- Power BI and R – Part 1 (Intro)
- Power BI and R – Part 2 (Remarks and errors)
- Power BI and R – Part 3 (Getting started)
In part 1 of this series, I gave you a couple of reasons to start using R for visualizations in Power BI.
In this part I’ll tell you about the things I discovered and the problems that I ran into in this preview version.
Please note that the remarks below count for the december 2015 version of Power BI Desktop.
R script visuals is still a preview, things might change in later versions.
First off, let’s talk versions of Power BI Desktop.
I ran into quite a big problem for part 3 of my blog and while trying to figure out the reason with Dustin Ryan (blog | twitter) we found out that I was running a different december 2015 version than him.
I downloaded my version right after the update was available. I’m guessing that the PowerBI team silently released a newer version afterwards with a minor update.
Can’t really blame them, but from an enterprise standpoint, we need a notification and changelog to avoid version differences.
The official documentation still lists the .181 version as the latest. So someone dropped the ball there…
While taking the R integration for a spin I noticed that
- Running a package that you don’t have installed in R gives the following error message
- Trying to install a package straight from Power BI without the proper rights gives the following message
- Setting a path that is writable but not specifying a correct CRAN mirror gives you this message
- So to use non-standard packages (like corrplot or ggplot2 for example), you need to have these packages installed in your R library.
- If given write-rights to the library directory, Power BI Desktop can install these packages as well.
This is huge as it means that you don’t have to exit Power BI and go to R Studio. The user of your .pbix possibly wouldn’t even have to manually install the required package.
Running other R functionality
From the previous point, it seems that R is just running in the background and that most of the functionality can be used.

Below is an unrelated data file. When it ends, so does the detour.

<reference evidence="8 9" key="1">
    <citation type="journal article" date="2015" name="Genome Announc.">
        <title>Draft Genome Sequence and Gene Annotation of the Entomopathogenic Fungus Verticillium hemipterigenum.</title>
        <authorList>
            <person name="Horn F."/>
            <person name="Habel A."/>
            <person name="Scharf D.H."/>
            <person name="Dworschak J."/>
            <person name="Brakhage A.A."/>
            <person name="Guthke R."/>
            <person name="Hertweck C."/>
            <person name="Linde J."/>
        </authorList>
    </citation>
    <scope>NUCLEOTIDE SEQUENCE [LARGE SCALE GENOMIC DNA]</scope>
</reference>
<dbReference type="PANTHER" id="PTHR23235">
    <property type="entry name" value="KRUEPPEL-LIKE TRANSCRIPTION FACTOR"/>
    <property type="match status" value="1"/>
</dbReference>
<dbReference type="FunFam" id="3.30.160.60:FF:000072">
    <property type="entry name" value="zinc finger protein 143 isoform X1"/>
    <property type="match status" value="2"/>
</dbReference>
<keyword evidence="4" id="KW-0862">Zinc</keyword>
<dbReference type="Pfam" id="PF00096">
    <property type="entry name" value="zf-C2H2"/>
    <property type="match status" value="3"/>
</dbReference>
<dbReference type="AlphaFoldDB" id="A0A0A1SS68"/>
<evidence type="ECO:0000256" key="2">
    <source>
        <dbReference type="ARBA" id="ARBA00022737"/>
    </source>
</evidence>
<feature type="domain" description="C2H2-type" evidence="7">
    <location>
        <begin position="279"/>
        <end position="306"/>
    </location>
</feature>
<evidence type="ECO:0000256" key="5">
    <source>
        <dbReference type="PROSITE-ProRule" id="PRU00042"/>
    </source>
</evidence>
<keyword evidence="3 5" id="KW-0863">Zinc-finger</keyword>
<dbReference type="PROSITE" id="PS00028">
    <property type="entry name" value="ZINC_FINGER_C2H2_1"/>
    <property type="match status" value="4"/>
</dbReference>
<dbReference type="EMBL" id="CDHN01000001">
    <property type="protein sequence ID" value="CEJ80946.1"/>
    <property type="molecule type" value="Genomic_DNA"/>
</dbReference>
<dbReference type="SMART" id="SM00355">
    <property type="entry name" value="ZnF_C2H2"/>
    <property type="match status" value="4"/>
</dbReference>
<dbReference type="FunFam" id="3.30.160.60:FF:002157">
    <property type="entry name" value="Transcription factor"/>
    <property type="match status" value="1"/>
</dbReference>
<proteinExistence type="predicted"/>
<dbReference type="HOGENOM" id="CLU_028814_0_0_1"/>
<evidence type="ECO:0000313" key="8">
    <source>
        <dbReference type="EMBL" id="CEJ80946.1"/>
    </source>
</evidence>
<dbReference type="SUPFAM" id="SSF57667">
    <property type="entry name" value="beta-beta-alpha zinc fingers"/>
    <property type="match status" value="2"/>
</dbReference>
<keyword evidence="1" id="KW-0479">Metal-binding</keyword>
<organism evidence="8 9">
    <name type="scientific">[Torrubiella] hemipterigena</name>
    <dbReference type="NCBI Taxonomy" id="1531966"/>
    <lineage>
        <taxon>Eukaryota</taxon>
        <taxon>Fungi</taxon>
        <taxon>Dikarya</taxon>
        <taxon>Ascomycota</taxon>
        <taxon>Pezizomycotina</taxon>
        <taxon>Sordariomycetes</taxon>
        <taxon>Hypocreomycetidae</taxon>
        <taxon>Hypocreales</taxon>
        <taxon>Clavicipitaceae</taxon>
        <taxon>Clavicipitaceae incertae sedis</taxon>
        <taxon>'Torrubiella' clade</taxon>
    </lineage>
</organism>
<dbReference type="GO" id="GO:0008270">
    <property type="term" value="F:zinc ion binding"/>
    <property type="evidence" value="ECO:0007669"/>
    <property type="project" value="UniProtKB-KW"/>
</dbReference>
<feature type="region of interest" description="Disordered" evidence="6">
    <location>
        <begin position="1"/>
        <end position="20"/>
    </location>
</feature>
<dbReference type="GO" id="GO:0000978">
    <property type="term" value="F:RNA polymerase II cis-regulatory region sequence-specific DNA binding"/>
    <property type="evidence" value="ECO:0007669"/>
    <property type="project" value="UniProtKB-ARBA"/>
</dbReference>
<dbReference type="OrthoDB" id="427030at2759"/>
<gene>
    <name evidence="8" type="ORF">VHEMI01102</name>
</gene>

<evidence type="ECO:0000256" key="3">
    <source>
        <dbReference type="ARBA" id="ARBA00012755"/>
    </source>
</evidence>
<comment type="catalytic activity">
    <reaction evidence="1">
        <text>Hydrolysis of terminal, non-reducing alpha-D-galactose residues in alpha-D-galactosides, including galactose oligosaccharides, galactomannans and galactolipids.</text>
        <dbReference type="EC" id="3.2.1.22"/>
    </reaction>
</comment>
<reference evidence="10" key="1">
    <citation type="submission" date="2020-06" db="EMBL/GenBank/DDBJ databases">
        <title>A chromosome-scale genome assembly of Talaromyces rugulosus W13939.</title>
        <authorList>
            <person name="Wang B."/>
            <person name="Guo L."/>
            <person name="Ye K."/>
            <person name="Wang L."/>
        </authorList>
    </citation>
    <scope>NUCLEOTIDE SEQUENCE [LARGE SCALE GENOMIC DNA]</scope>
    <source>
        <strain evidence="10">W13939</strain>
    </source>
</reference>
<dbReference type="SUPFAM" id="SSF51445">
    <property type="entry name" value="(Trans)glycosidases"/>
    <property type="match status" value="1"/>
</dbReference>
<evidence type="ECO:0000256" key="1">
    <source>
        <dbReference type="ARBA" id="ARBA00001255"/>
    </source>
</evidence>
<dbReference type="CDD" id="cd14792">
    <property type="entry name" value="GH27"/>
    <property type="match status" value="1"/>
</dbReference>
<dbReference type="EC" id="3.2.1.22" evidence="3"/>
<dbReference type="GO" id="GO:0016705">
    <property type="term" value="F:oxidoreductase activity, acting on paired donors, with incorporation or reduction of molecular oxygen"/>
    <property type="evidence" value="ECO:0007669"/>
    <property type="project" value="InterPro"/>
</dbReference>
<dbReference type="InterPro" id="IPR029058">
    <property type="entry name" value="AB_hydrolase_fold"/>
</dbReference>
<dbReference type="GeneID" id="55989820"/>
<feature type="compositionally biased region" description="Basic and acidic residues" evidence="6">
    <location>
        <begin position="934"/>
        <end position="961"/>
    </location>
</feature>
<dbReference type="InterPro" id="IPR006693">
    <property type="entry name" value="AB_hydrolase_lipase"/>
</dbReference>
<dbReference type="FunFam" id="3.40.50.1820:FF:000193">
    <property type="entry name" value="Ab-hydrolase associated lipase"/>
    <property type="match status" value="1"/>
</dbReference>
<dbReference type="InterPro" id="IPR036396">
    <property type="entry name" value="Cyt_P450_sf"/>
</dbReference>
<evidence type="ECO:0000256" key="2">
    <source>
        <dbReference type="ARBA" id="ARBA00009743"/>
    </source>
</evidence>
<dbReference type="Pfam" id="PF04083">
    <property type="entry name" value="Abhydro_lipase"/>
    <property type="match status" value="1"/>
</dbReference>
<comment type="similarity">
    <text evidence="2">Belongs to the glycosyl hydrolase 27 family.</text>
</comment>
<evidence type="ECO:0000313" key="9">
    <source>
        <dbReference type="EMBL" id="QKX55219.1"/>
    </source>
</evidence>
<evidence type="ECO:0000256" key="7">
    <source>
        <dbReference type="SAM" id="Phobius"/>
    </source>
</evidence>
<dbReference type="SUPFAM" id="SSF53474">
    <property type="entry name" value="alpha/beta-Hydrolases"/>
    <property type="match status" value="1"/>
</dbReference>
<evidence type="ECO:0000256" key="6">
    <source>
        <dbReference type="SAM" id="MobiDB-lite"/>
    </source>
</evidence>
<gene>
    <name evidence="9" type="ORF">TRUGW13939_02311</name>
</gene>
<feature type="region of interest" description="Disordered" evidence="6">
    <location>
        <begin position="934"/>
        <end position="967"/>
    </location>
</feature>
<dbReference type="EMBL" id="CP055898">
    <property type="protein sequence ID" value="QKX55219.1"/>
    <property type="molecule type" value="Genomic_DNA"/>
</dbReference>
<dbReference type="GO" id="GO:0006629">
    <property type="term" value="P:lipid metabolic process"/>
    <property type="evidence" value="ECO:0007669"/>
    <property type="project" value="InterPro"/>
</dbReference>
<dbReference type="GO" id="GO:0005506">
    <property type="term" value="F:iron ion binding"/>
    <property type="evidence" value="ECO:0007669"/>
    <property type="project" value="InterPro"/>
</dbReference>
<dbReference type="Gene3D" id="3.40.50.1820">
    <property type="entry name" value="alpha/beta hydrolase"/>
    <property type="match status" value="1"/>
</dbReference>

Testing some basic functionality like importing and transforming data in the R visual worked fine.
I haven’t tried any predictive modelling yet but I assume that will just work as well.
This brings me to an error that I’m currently receiving on both my desktop and my laptop.
I’m not sure where the error comes from as I’ve already tried the following
- Reinstall Power BI
- Here the difference in version number got noticed
- Reinstall R / Deinstall R and reinstall Revolution R Open (RRO)
- Done both, both without result
- Have someone else try the Power BI workbook I’m using
- Works normally
- Have someone else create a Power BI file with an R visual that works
- Failed with the same error
The error tends to switch around a bit but this is the main one:
Do you know the solution for this error?
The awesome Tom Martens (blog | twitter) politely pointed out that I should RTFM a bit better as this error is caused by comma’s representing decimals. This explains why Dustin Ryan (US-based) was able to run my creation while I wasn’t.
Instead of changing my entire region which has a larger effect aside from the decimal delimiter, I opened my control panel and just changed the Decimal symbol to a period. Doing this has the least impact on your system.
Have you tried anything cool that should be mentioned or linked here?
Leave a comment or get in touch via twitter or LinkedIn!
8 thoughts on “Power BI and R – Part 2 (Remarks and errors)”
thanks for this very good overview. I’m new to R as well and have not yet decided how to tackle the learning. But results like the visualizations in this blog for example leave no place for doubts whether it’s worth using R: https://minceddata.wordpress.com/2015/12/27/data-visualization-using-ggplot2-to-create-custom-visuals-in-power-bi/
I might take this code example and see if I can find the variables needed to adjust this chart to a different dataset. Maybe it will be enough to know how to adjust existing codes instead of being able to create them from scratch. Pretty sure that the Power BI community will come up with more fantastic examples to share 🙂
I’ve used R for another non-visual task as well: Export data (your underlying data or every other dataset) from Power BI to txt (with the right settings, it can easily and clean be imported into Excel). As this was a feature often requested, it might interest your readers as well: http://www.thebiccountant.com/2015/12/28/how-to-export-data-from-power-bi-and-power-query/
Great blog – keep it coming!
Hello Jan –
About the error you’ve been hitting: this is a known issue that we’re working on a fix for. Please try the following workaround for now:
Modify your region settings format to English (World).
This can be done via the control panel –> Region –> Formats.
This problem might come up in region definitions where “,” is used as a decimal point…
Again – we are actively working on fixing this.
This issue surface here http://blogs.msdn.com/b/powerbi/archive/2015/12/17/announcing-preview-of-r-visuals-in-power-bi-desktop.aspx
Please let us know if this works for you for now,
Avi Sander, PBI.
Thanks for the comment Avi, really appreciate it!
I was already referred to that workaround this morning and the post was updated to reflect the solution, including a link to the official blog.
Hi Jan and all, just wanted to share updates addressing the issues above with the Power BI Desktop January release: http://blogs.msdn.com/b/powerbi/archive/2016/01/28/power-bi-updates-this-week-new-report-authoring-capabilities.aspx